Ac­cord­ing to a re­port by Li Ling, a pro­fes­sor from Pek­ing Univer­sity, in 2012, visual im­pair­ment of all types cost a to­tal of 680 bil­lion yuan ($99.19 bil­lion) to treat in China, ac­count­ing for 1.3 per­cent of the coun­try’s GDP that year.

The num­ber of peo­ple in need of eye cor­rec­tion in China, which re­ported one of the high­est my­opia rates in the world, is likely to ex­ceed 700 mil­lion by 2020, twice the pop­u­la­tion of the United States, Li re­cently warned.

Con­sul­tancy Euromon­i­tor es­ti­mated that re­tail sales of eye­wear in China is likely to reach 81.2 bil­lion yuan in 2018, up by 5.6 per­cent year-on-year. Es­silor is now a lead­ing player by re­tail value in China.

“We tend to con­sider China as a mar­ket that is still slightly un­der­de­vel­oped in terms of eye cor­rec­tion and pro­tec­tion,” Du­mas said, at­tribut­ing his con­clu­sion to three causes — low aware­ness, lim­ited ac­cess to eye­care pro­fes­sion­als and the in­ad­e­quate pro­fes­sion­al­ism of op­ti­cians.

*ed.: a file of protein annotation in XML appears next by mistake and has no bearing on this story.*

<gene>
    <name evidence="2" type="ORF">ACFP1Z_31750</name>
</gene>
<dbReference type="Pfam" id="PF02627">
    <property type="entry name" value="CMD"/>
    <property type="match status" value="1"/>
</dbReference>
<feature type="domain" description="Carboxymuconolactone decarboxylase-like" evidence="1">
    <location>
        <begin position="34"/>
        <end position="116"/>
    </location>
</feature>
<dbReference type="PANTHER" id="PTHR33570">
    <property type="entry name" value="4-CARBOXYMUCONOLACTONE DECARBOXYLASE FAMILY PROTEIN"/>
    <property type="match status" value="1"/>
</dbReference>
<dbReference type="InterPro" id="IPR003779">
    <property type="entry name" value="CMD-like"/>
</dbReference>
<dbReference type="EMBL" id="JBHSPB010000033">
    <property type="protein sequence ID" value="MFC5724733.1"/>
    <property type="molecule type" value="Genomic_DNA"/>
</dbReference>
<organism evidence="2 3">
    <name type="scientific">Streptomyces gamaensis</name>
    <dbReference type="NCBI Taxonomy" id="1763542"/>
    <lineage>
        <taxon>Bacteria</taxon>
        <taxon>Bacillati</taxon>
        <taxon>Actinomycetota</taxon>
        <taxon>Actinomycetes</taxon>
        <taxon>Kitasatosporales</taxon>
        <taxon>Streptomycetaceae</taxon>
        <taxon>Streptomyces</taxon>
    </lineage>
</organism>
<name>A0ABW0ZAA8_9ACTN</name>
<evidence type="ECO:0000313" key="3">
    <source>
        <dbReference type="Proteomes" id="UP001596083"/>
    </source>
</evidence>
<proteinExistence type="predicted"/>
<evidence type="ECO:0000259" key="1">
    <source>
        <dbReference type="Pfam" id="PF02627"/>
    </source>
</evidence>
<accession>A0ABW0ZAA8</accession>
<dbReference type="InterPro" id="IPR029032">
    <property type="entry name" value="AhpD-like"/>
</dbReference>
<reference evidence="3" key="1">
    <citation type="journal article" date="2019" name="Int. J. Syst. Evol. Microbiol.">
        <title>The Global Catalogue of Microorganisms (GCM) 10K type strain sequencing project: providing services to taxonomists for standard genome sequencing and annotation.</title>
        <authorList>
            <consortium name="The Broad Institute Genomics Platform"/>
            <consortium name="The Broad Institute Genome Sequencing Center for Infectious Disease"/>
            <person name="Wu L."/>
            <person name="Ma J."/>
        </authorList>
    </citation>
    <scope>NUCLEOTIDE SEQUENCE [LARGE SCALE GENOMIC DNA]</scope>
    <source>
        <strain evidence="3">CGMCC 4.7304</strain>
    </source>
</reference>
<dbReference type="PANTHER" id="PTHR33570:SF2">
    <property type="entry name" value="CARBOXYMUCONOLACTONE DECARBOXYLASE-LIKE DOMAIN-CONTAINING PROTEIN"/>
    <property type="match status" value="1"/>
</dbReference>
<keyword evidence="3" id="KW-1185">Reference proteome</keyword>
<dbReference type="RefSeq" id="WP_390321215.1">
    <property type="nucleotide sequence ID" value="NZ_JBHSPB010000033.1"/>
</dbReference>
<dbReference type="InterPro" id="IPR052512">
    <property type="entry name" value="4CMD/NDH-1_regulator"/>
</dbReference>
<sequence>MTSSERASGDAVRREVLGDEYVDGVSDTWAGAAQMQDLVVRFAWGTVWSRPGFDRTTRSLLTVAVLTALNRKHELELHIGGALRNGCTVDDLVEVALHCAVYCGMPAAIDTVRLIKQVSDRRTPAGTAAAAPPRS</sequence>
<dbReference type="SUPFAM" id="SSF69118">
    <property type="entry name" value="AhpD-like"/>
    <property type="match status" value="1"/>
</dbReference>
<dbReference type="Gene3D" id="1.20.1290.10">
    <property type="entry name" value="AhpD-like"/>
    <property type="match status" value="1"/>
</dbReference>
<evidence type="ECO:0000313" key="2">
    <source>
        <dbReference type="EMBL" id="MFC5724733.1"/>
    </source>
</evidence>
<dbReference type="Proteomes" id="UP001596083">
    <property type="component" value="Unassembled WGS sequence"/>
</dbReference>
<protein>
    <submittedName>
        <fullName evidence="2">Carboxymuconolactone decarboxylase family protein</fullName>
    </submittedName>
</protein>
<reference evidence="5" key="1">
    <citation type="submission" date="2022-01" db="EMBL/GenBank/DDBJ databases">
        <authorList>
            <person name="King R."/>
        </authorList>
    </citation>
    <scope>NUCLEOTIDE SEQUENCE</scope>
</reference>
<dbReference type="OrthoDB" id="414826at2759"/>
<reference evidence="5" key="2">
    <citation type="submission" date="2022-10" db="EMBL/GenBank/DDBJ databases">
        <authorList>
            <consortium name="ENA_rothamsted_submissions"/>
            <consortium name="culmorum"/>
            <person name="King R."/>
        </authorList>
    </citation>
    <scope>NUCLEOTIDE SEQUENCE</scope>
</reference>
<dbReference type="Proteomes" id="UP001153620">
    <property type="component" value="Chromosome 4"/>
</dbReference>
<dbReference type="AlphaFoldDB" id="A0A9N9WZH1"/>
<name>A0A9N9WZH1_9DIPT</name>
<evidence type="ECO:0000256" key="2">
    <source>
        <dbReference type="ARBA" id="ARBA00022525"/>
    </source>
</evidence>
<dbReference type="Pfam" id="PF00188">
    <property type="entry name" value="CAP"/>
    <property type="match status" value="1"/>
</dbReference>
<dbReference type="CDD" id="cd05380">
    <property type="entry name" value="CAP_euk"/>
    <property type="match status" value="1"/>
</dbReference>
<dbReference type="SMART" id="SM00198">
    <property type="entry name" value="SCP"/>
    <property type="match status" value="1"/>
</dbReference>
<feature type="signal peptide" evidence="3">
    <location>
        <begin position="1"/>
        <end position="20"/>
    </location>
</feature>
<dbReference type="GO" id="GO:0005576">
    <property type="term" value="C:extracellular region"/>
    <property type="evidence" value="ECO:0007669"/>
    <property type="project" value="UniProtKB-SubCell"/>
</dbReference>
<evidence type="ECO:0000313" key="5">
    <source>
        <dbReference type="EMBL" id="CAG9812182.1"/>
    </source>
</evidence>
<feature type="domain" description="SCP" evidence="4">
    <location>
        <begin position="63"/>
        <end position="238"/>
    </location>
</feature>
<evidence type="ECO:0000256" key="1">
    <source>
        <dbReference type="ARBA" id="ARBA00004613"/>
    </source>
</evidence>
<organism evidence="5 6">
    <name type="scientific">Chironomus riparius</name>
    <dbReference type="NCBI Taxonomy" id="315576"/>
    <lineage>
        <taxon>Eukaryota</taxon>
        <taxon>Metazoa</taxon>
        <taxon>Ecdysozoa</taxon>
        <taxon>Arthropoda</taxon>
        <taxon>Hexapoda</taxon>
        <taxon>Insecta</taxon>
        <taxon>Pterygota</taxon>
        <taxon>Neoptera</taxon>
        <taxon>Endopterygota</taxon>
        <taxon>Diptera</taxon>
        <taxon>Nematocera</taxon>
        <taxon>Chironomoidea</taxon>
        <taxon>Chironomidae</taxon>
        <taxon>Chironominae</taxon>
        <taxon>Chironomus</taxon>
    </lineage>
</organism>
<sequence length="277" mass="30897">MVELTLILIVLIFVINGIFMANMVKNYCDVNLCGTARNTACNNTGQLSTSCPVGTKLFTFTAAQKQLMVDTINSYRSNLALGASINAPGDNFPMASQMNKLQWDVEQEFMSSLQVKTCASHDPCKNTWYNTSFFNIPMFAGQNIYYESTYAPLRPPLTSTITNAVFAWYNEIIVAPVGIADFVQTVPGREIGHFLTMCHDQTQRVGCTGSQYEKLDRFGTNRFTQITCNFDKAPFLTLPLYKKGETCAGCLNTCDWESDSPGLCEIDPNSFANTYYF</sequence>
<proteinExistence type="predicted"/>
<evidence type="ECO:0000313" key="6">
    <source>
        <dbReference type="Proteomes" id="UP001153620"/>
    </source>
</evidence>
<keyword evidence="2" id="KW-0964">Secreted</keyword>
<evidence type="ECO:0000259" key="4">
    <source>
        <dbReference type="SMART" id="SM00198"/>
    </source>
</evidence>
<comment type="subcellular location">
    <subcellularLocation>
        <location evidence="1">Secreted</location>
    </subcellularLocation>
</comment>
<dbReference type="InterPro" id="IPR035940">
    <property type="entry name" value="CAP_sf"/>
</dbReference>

Du­mas noted that only half of the peo­ple with my­opia in China have had their vi­sion cor­rected, while the other half don’t wear any spec­ta­cles or con­tact lens at all, which he be­lieves is more a mat­ter of aware­ness than af­ford­abil­ity.

Even for those who have their eye­sight cor­rected, the prod­ucts may have been “500 years old”, as Du­mas joked. The out­dated eye­wear means a lack of com­fort, or in­abil­ity to pre­vent dam­age from such things as blue light or UV light, which are con­sid­ered harm­ful to eye­sight.

This has re­sulted from an­other prob­lem: the pro­fes­sional level of op­ti­cians, who are not sup­posed to be sales­men sell­ing “frames” and “glasses”, but med­i­cal pro­fes­sion­als ca­pa­ble of deal­ing with the prob­lems con­sumers are fac­ing and pro­vid­ing so­lu­tions.